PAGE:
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US Taps African Despot for Help In Rwanda Crisis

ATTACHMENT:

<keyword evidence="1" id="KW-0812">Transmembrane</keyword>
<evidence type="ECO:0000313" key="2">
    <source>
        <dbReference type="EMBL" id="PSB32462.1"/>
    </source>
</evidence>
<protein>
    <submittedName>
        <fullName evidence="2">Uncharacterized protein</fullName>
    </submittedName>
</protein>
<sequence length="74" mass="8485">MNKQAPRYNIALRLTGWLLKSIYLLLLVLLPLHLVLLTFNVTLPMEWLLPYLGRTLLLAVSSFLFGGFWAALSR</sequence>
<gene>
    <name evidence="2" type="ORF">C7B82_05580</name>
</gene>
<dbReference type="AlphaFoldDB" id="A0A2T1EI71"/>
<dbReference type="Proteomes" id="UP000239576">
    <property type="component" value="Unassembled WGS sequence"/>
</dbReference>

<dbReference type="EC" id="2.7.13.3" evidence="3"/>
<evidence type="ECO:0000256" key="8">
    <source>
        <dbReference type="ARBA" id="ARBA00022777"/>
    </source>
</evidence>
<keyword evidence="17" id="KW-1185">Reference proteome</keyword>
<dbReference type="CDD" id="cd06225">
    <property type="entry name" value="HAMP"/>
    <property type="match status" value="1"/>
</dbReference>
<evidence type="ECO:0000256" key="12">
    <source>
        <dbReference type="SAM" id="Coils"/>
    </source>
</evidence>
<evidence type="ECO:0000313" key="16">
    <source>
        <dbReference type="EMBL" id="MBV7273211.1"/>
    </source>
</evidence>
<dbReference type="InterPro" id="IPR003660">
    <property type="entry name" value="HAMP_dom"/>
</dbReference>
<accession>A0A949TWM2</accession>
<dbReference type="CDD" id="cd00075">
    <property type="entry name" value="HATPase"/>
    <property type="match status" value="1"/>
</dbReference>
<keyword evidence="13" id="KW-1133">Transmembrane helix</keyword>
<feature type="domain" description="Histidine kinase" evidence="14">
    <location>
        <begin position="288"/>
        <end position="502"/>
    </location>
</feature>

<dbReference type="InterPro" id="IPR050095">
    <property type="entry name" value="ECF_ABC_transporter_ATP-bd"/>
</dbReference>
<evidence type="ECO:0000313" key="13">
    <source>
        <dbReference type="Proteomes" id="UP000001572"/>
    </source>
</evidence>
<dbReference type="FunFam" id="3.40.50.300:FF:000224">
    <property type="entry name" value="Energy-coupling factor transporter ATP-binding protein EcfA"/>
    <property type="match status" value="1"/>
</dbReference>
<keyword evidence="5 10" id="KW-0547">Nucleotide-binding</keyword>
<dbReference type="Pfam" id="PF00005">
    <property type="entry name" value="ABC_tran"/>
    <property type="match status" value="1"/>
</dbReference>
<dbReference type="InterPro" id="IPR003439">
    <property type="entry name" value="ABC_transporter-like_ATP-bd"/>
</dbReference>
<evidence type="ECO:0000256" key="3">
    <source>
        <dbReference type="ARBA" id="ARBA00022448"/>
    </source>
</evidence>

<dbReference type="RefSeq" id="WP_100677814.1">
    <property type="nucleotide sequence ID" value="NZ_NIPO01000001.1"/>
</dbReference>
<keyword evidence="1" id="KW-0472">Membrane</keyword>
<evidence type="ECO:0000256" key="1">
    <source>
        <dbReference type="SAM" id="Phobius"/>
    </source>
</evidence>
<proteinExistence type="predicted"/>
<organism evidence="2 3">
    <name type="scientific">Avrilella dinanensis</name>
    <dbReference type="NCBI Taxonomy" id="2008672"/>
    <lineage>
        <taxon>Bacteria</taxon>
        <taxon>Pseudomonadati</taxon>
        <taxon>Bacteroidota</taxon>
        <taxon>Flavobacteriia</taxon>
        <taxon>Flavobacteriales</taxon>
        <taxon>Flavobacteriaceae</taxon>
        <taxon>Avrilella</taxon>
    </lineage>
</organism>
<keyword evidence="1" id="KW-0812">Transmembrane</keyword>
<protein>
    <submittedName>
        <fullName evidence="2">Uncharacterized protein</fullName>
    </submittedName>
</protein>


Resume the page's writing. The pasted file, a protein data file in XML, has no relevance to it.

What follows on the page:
UNITED States officials are increasingly concerned about the prospect of renewed violence in the battered nation of Rwanda. To help forestall such a catastrophe, the US is quietly turning for help to a notorious African despot it has shunned for years: Zairian President Mobutu Sese Seko. US officials are under no illusions about Mr. Mobutu, whose 30-year rule has been marred by corruption and human rights violations and whose own rule is so precarious that he lives on an isolated estate hundreds of miles from the Zairian capital. Whether Mobutu will help remains to be seen. As of this writing Zaire continued to forcibly expatriate thousands of Rwandan refugees who have encamped on its soil for months. Aid officials said they believed Zaire's leaders are trying to force the United Nations to find another country to share the Rwanda refugee burden. At the same time, US officials recognize that by virtue of geographical proximity and historically close ties to the former Rwandan Hutu leadership, the wily Mobutu is uniquely positioned to help solve the Rwandan crisis. According to Clinton administration sources, low-level talks are quietly being held in Washington through an intermediary said to be close to Mobutu. One purpose of the talks is to explore ways in which the Zairian leader can help prevent the renewal of a conflict that has already claimed more than half-a-million lives. ''We've got to deal with what we've got, and Mobutu is a real politician who understands the game,'' says one senior administration source. ''Mobutu is an absolutely critical dynamic in the situation.'' The Mobutu gambit ''Given the unwillingness of the international community to do anything, it's hard to see any other way of handling the situation in Rwanda other than a Mobutu gambit,'' concurs a well-placed congressional source. The administration official quickly adds that the US will neither engage in direct talks with Mobutu in the US nor grant Mobutu a long-sought visa to come to Washington unless he takes specific steps to democratize Zaire. The minimum requirement, the official says, will be a timetable for elections and international verification of the entire election process. ''Until he does something on the democratization front in Zaire - regardless of what he does for Rwanda and Burundi - the US will not grant Mobutu a visa to come to Washington,'' the official says. An orgy of ethnic violence was touched off in Rwanda last year following an unexplained plane crash that killed the presidents of Rwanda and Burundi. The violence abated after members of the country's minority Tutsi tribe took control of the government and 1.5 million of its majority Hutu population fled to neighboring Zaire. Another 700,000 fled to Tanzania. But with the rapid rearming and training of members of the former Rwandan Armed Forces (ex-FAR's) in the Zairian refugee camps, Western observers are concerned about a new wave of violence - which is where Mobutu comes in. Diplomatic observers say one way to prevent future violence would be to create an ''interpositionary force'' made up of Zairian soldiers to keep the armed rebels and Rwandan government forces separated. Fifteen hundred soldiers from Mobutu's Israeli-trained elite guard are already deployed to maintain order in the refugee camps. US officials estimate that between 5,000 and 10,000 additional regular Army troops would be needed to form a fire wall or cordon sanitaire between the ex-FARs and 15,000 heavily armed Rwandan troops that have been mobilized along the border to ward off large-scale incursions. Mobutu's forces could also play a useful role by seizing the ringleaders of the genocide perpetrated by the Hutus, most of whom are now in camps in Goma and Bukavu that are patrolled by Zairian soldiers. US officials say solving the Rwanda crisis begins with bringing some 400 principle offenders to trial at the International Court of Justice at the Hague - a task only Zaire can perform, many observers say - then for the Rwandan government to declare a general amnesty for all others. That would remove the fear of prosecution that dissuaded all but about 400 families per week from crossing back over the border - until they started expelling them in larger numbers over the weekened. As many as 11,000 Rwandans from the giant Mugunga refugee camp have now driven back into their homeland by Zairian soldiers. UN officials on-scene reported that some refugees were robbed by the troops. Upward of 60,000 other refugees have now fled into the surrounding hills, to avoid repatriation. Resolving the Rwandan crisis in some manner would serve Mobutu's interests. Until now, his government has effectively lost control over the eastern province of Kivu where the teeming Rwandan refugee camps are located and which unsuccessfully rebelled against Mobutu's rule during the 1960s. US officials say they have no evidence to refute a May 1995 report that the Human Rights Watch Arms Project issued, which alleges that a steady stream of arms shipments and other forms of military assistance have reached the ex-FAR forces from or with the help of - among other countries - France, South Africa, and China. The report implicates Mobutu's own troops, which, it says, ''have played a pivotal role in facilitating the reemergence as a powerful military force those directly implicated in the Rwandan genocide.'' The arming and training of Hutu forces in eastern Zaire is the main reason why the UN Security Council last week unanimously agreed to lift a year-old arms embargo on Rwanda, enabling the government to defend against rebel incursions. UN officials have charged that anger at this vote may be one reason why Zaire has apparently decided to oust some Rwandan refugees. Many diplomatic observers doubt that the ex-FAR forces have the wherewithal to launch a sustained offensive inside Rwanda. Instead, they speculate that their probable purpose is to invade Rwanda and use their occupation of limited areas across the border as a bargaining chip to gain concessions, perhaps including a role in a Rwandan coalition government. US officials express frustration that European allies with traditional ties to central Africa, including Belgium, France, and Germany, have been reluctant participants in the effort to devise long-term solutions to the Rwanda/Burundi crisis. An interagency group of about three dozen Clinton officials now meets twice a week to deal with the situation in Rwanda and Burundi. President Clinton himself is briefed on the matter several times a week, according to administration sources. The administration is also concerned about the increasing level of cooperation between the Hutus in eastern Zaire and Hutu extremists in Burundi. Credible reports indicate that joint military activities in northern Burundi have been mounted against the Burundian government, threatening a wider crisis. The durable Mobutu ingratiated himself to the US during the cold war with strong anti-Soviet rhetoric and by allowing Zaire to be used as a transshipment point for arms to Angolan rebel forces fighting a Marxist regime in Angola. But the Bush and Clinton administrations have kept him at arms length since rioting almost toppled his government in 1991. He and members of his family have been barred from visiting the US since 1993. Last month a disparate group of Washington lobbyists and lawmakers took up Mobutu's cause, urging that the State Department should grant Mobutu a visa to visit Washington during a scheduled trip to the UN in the fall. The failed effort was spearheaded by Henri Damas Omgba, a Cameroonian suspected of illegal drug and arms deals. He reportedly spent $1 million of Mobutu's money on the project. It won the support of various congressional conservatives, members of the congressional black caucus, and at least two lawmakers known to be close to the pro-Israel lobby. Zaire was the first black African nation to recognize Israel. It also won major backing from TV evangelist Pat Robertson, whose Christian Coalition has extensive diamond mining, timber, and gold interests in the former Belgian colony and who has a close personal relationship with Mobutu. Can Mobutu deliver? Diplomatic observers say Mobutu is intent on securing a visa because a well-publicized visit to Washington would shore up his flagging standing at home. Having failed to secure a visa through aggressive lobbying in Washington, they say, he is now likely to try currying favor by helping with the crisis in Rwanda. ''If he delivered on Rwanda/Burundi, I think the US would lift the visa restriction,'' speculates a former State Department official.,